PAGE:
Traveling with pets -- anyone allergic?

Nov 17th, 1999, 09:48 AM
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Traveling with pets -- anyone allergic?

Fellow travellers -- I'll be flying my two cats to the US soon (yes, it's necessary, no, it's not just for vacation), and due to one of their ages, they'll be in the cabin with me. I'm obviously not allergic to cats, and so wanted to quiz those of you who are. For typical allergy sufferers, would the presence of two cats cause problems? Would it help if I brought some over-the-counter antihistamies like Benadryl to offer the people around me? (A friend suggested that as a courtesy). FYI, I'm purchasing an empty seat next to me so that no one has to be immediately bothered, and a friend from the US will be in the third seat next to us. We'll be in coach. Please, travellers with allergies, give me some advice. I don't want to be a pain, and I can't ship the cats in the cargo bin. The airline approved them both in the cabin, by the way. Thank you!
Nov 17th, 1999, 10:42 AM
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I am SO glad you've raised this question. I recently heard of a friend who plans to travel home to the east coast from LA with her cat this Christmas and was horrified. I am extremely allergic to cats and have to carry an inhaler with me at all times in case I find myself anywhere near a furry pet and have been receiving anti-cat injections for several years (they're not working...) to try to boost my immunity to them. If I was within 5 rows or so of a cat on an airplane I would expect to be entirely miserable and could become dangerously asthmatic.
Offering over the counter drugs to true allergy sufferers is a very strange idea in my book - someone truly allergic to cats can only find relief staying good and clear of them and taking their prescription medications which really need to be taken in advance of exposure to be of any help - expecting the cat sensitive to pre-medicate before every flight is pretty nervy. I am known as an exremely easy going sort of person - but the thought of being trapped on an airplane any where near a cat makes me furious - it can take me several DAYS to get over too much exposure to cats -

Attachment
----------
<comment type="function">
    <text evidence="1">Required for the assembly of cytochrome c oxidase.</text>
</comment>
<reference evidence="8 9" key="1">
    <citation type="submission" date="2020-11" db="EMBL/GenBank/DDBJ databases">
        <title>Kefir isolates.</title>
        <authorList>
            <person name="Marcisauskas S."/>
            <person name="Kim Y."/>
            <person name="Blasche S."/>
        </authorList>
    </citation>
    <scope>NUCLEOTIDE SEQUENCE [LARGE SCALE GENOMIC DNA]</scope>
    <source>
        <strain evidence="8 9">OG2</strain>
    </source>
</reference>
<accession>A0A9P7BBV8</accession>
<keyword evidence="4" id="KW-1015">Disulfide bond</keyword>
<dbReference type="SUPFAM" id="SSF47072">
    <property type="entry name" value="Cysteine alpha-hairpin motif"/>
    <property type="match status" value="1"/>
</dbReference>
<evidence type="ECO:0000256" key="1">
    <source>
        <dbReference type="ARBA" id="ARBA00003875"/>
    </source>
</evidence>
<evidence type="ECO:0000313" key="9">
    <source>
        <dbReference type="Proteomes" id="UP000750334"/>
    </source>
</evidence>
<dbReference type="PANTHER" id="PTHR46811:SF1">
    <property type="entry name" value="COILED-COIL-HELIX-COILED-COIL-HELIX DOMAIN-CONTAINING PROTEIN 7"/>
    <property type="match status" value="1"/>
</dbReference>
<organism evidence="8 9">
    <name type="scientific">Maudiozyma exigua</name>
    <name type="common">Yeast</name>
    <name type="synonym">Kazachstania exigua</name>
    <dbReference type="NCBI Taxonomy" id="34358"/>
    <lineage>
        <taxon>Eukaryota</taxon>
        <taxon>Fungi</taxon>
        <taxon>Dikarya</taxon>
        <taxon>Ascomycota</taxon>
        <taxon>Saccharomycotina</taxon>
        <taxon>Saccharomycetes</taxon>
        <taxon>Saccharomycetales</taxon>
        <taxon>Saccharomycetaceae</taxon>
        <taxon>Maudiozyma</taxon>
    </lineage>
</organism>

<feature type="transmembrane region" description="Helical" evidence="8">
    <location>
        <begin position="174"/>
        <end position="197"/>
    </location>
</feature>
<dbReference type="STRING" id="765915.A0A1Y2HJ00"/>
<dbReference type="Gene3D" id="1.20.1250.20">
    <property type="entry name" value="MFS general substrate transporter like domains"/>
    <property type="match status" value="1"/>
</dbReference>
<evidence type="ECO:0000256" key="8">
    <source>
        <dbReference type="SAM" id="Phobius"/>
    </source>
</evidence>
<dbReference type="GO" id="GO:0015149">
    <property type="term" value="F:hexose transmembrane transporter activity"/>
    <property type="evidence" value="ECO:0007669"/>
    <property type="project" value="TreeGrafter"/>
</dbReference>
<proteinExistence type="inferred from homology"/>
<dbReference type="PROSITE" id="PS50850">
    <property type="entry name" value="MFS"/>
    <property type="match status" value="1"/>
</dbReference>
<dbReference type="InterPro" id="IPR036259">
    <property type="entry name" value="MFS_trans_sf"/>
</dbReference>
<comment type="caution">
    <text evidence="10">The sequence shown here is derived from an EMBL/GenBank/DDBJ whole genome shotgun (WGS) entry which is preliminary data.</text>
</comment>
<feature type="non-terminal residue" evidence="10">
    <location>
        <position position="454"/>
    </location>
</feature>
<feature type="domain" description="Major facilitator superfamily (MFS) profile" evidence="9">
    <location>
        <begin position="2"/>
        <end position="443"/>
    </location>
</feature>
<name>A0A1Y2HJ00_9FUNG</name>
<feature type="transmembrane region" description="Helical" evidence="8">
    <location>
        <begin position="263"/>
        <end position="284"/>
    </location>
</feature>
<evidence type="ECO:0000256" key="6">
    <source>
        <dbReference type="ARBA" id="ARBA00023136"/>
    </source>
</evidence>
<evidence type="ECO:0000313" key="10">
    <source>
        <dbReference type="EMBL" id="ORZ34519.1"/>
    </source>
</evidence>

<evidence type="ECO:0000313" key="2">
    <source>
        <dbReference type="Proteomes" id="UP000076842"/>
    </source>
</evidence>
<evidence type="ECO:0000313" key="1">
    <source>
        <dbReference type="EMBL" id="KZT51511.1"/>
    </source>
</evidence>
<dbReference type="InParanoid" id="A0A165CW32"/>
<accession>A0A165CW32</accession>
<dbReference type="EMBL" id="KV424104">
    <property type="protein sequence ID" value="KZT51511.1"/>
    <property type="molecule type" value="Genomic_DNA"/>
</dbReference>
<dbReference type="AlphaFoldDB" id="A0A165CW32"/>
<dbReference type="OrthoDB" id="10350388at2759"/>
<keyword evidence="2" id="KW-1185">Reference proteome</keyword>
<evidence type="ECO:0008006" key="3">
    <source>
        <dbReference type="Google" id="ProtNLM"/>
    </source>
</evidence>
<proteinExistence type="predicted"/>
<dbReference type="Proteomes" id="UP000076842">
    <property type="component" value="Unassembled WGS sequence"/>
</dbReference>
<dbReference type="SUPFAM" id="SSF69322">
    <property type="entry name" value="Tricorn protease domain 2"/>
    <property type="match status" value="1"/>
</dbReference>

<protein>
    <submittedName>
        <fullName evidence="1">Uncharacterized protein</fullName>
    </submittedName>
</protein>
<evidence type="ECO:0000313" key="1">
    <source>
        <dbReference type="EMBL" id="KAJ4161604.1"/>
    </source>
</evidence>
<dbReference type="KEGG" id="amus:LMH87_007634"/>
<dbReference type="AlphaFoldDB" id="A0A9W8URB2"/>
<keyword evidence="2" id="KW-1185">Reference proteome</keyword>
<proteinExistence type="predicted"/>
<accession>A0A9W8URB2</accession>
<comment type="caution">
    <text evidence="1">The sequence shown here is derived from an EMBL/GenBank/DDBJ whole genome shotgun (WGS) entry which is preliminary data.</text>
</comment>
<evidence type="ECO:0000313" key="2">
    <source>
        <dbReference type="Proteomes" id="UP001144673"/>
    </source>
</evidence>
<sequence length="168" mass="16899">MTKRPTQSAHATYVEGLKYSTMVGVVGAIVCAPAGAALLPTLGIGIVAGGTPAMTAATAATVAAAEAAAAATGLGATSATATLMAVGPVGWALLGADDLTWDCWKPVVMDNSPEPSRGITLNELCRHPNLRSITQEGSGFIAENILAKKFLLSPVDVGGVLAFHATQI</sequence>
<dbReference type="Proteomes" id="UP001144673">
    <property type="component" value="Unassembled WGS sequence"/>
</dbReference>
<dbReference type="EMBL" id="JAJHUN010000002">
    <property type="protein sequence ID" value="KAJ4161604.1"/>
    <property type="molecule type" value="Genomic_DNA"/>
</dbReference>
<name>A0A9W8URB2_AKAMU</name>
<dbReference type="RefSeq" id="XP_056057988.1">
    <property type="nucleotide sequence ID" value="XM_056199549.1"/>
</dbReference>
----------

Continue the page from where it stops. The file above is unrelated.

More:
one cat is enough to ruin my day - two cats would practically send me to the emergency room.
Bottom line: being trapped in a plane with two cats would be a total torture chamber for me - before I heard of this practice, I was baffled by this whole air passenger rage phenomenon - now I understand because I would totally lose control - in fact, I'm getting totally agitated writing this!
I happen to think cats are very sweet, cute and extremely interesting creatures - I also like flowers and the great outdoors - but I can't control my body's reaction to all of the above - sorry.
Nov 17th, 1999, 12:13 PM
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Dear Helena
It occurs to me that I ought to make it clear that my beef is with the airlines for permitting pets in the cabin - and any anger and fears I have concerning all of this should be directed to them and not you - you are well within your rights to do anything they allow.The fact that you have posted your concerns shows a real regard for those who may suffer from "cat attacks".
I do hope you are able to get your kitties safely to your final destination. Let's just hope I'm not sitting in the seat behind you!